Like almost everyone across the political spectrum I was initially shocked that Supreme Court Chief Justice John Roberts was the decisive vote in upholding the constitutionality of the Obama administration's health care bill. After all, he had never before been part of a 5-4 decision in which he had joined the evolving liberal bloc of justices. Even Clarence Thomas had joined them twice and Anthony Kennedy twenty-five times.
Speculation was rife in the aftermath. Conservatives had taken for granted that the right wing majority would scuttle "Obamacare." When it didn't happen, they wanted Roberts' head for being a traitor, with some speculating he was suffering from a medical condition that clouded his judgment. There was no attempt to consider why he might have acted so out of character that didn't rely on some personal defect of body or soul.
Liberals, ever optimistic, first assumed, without any evidence the conservative majority acted this way, that overwhelming legal precedent should make the Court easily uphold the legislation. After oral arguments, however, liberal commentators went into major depression, because one conservative justice after another pilloried the lawyer whose job it was to argue the case for the Obama team. Justice Kennedy, the great hope, seemed particularly dismissive of the constitutional basis for the controversial "individual mandate" to buy insurance or be penalized.
Roberts' apparent eleventh hour change of heart, abandonment of his conservative brethren, was stupefying to liberals as well, since his legal arguments seemed the by-product of his decision to uphold the law rather than source of it. Liberals speculated that perhaps Roberts had a desire to demonstrate the Court was not simply a politcally-motivated institution, which polls showed Americans had largely come to believe. From this perspective, Roberts, as Chief justice, would not want his Court to be saddled with such a legacy.
I never viewed the Court as anything but political. I perceived legal precedents as the necessary citations when Justices acted in behalf or their desired political ends. Nominees have always been vetted for their politcal reliability before any other considerations such as gender, age, race or ethnicity came into play. Moreover, they surely knew this and there is no reason to think a deeply conservative Justice would worry about how his political enemies would evaluate his career.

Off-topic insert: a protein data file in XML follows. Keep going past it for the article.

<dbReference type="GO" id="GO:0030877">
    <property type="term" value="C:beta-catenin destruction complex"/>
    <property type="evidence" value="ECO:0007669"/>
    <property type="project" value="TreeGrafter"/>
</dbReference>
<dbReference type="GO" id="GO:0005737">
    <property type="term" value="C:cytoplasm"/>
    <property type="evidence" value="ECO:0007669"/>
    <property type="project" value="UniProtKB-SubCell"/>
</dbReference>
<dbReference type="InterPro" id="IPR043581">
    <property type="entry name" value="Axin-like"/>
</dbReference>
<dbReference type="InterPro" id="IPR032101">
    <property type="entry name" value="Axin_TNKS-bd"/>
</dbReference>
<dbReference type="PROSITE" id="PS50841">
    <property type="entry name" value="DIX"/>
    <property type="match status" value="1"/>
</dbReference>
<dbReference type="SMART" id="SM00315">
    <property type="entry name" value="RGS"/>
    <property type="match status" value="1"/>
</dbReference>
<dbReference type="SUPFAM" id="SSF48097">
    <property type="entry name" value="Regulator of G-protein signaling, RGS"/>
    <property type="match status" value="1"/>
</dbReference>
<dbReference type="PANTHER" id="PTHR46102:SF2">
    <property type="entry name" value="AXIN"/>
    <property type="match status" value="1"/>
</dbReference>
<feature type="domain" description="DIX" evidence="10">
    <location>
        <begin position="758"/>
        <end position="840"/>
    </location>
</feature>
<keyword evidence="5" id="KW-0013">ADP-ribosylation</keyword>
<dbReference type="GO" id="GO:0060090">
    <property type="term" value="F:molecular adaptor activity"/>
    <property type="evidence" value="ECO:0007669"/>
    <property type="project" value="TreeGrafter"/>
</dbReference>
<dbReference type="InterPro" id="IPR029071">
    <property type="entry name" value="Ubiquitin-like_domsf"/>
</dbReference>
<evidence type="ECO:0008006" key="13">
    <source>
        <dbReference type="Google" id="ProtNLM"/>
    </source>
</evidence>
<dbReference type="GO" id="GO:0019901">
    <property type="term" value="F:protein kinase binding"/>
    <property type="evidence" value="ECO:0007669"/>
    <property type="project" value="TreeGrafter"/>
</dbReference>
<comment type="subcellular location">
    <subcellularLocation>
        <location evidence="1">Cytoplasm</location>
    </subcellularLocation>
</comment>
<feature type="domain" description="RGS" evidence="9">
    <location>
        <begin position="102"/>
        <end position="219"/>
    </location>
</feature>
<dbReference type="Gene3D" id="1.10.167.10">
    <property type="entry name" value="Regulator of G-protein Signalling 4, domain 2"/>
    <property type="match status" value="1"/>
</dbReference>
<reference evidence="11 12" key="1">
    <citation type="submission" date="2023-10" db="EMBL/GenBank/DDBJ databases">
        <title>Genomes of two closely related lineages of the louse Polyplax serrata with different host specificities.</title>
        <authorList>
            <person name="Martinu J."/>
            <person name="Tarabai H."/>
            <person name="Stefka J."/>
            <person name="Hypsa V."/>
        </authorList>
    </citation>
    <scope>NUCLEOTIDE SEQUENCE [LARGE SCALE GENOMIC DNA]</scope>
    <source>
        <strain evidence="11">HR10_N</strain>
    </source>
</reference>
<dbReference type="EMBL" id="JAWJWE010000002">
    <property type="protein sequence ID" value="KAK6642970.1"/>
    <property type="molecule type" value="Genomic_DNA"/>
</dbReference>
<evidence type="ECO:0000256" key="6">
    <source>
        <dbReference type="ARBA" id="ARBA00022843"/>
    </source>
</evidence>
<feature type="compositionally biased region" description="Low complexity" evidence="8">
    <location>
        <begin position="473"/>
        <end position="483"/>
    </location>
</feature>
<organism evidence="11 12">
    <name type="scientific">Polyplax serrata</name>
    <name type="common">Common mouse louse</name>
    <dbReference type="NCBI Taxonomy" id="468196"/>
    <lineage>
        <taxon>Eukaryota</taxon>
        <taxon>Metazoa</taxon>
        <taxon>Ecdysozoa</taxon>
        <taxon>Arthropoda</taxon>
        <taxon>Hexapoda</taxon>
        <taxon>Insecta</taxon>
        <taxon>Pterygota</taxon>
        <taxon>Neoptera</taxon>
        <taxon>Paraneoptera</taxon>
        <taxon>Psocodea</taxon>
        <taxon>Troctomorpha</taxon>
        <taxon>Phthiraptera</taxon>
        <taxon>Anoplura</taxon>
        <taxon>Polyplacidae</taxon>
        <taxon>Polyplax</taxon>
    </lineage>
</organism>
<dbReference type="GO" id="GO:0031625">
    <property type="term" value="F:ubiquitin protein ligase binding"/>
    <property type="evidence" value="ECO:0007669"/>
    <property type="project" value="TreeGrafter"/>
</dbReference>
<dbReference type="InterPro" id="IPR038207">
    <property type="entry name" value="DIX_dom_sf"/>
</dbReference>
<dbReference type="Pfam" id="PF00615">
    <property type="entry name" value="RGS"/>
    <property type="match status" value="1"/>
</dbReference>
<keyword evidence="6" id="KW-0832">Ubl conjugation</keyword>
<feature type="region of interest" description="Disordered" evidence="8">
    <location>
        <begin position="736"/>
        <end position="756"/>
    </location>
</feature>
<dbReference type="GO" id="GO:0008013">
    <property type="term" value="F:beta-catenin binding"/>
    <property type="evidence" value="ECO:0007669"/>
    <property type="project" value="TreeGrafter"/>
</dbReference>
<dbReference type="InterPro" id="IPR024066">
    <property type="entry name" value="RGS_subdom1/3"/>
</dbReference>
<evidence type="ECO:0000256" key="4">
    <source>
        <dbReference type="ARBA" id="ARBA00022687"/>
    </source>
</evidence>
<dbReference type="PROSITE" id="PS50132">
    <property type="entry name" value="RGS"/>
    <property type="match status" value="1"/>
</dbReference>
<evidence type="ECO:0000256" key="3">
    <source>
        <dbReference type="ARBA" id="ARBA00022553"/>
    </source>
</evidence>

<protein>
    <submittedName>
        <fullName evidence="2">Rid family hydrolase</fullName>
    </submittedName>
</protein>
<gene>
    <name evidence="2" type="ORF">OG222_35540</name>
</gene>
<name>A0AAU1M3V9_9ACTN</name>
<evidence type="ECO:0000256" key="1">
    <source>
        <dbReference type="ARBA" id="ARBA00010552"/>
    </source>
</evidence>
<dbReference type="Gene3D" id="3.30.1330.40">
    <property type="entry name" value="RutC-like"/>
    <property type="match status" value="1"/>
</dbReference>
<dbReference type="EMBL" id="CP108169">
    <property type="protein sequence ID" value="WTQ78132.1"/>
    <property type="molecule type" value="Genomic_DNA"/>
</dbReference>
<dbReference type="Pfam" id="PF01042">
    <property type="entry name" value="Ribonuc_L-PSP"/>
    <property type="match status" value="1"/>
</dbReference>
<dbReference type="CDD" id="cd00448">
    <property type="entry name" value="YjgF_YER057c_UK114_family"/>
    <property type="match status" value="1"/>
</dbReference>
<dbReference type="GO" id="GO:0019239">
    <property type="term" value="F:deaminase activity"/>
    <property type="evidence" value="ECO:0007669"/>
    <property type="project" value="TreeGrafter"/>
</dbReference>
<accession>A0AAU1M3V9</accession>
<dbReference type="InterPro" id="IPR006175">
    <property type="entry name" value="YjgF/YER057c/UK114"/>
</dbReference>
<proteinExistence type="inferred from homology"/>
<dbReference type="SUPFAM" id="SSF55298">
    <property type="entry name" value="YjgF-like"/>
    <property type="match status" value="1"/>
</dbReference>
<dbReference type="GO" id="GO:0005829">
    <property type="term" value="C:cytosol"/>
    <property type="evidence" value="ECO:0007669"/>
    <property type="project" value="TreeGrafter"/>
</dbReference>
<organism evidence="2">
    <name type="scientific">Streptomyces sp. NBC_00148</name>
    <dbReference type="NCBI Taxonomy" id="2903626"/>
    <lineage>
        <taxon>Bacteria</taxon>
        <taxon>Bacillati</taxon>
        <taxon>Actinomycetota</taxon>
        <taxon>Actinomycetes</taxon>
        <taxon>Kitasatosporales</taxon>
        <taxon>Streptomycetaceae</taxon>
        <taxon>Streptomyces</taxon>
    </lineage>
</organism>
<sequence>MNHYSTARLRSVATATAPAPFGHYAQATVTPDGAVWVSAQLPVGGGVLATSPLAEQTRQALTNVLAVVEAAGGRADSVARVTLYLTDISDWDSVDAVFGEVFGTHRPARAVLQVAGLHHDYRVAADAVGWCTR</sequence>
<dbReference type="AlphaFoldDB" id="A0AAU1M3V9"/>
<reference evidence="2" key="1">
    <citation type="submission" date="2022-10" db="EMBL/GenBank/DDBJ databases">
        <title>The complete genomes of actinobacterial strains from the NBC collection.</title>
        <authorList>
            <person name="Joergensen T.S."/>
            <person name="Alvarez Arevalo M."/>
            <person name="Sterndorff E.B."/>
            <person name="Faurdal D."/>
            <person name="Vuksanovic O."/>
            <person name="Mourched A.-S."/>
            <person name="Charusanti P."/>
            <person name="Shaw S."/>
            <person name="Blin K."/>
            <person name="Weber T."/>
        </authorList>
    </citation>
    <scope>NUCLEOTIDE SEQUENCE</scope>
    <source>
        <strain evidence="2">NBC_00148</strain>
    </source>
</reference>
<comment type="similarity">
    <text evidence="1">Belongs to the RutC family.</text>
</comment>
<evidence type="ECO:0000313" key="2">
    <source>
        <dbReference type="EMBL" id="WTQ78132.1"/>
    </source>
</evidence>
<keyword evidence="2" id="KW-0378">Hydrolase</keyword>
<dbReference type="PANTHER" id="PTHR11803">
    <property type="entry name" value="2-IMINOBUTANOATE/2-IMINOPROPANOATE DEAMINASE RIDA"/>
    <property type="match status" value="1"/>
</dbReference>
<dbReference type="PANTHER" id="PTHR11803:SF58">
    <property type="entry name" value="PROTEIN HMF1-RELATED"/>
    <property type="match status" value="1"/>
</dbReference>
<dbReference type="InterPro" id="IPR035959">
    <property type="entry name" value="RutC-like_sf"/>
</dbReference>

It is possible he might have some concern about public opinion regarding the image of the Court as an apolitical arbiter of constitutionality, but ever since Gore v. Bush the cat was totally out of the bag on that myth. If Roberts was so worried about image he would have joined the liberals on Citizens United, a gift to corporations wishing to freely use their wealth to buy elections,and a decision far more unpopular than Bush v. Gore. Polls taken in it's aftermath showed 80 percent disapproval.
But, if legal precedent and a primary desire to defend the Roberts Court from history's rebuke, weren't his motivations, and being a traitor or suffering from a mentally- disorder wasn't the explanation, what might have accounted for Roberts' turnabout?
I think a better approach to understanding Roberts' apparent apostasy is to think of his vote in political terms in the narrowest sense, namely, did he want the bill to pass on its merits based on his conservative ideology.
If one looks at the origins of the Obama bill its conservative roots are apparent. It's essence, the individual mandate, emerged from conservative think tanks such as the Heritage Foundation, was embraced by Republicans in Congress in the 1990s and, as we know, put into law in Massachusetts by Mitt Romney when he was Governor. It was a vehicle for fixing a broken health care system, while insuring a continuing primary role for large health care-oriented corporations. It was the best possible alternative to a single-payer system if one wanted to avoid that approach.
It wasn't Roberts' fault that the pragmatic corporate conservatives who were dominant in the Republican Party had been overthrown by even more right-wing ones and that a policy with conservative origins was now seen as Socialism or even Communism.
So, perhaps Roberts simply felt that the Obama bill was something he would have generally supported had it been proposed by a Republican president and passed by a Republican congress and, since he wasn't running for office as a Republican, there was no reason for him to reject it as today's Republican candidates have had to do with the bill and other policies, such as cap and trade, which their predecessors invented.
That future historians might view him as a moderate because of this, or the public be less likely to see him as someone who presided over a completely politicized Court, is an unintended consequence, not the motive for his behavior.
As for Roberts' future votes on the Court, I see no reason to imagine him siding with his health care bill allies when the issues change, particularly on the extension of the Voting Rights Act which allows the federal government to monitor the political "rules" in states with long histories of racial discrimination or the maintenance of affirmative action. In these cases, conservative ideology has never wavered and I doubt he will.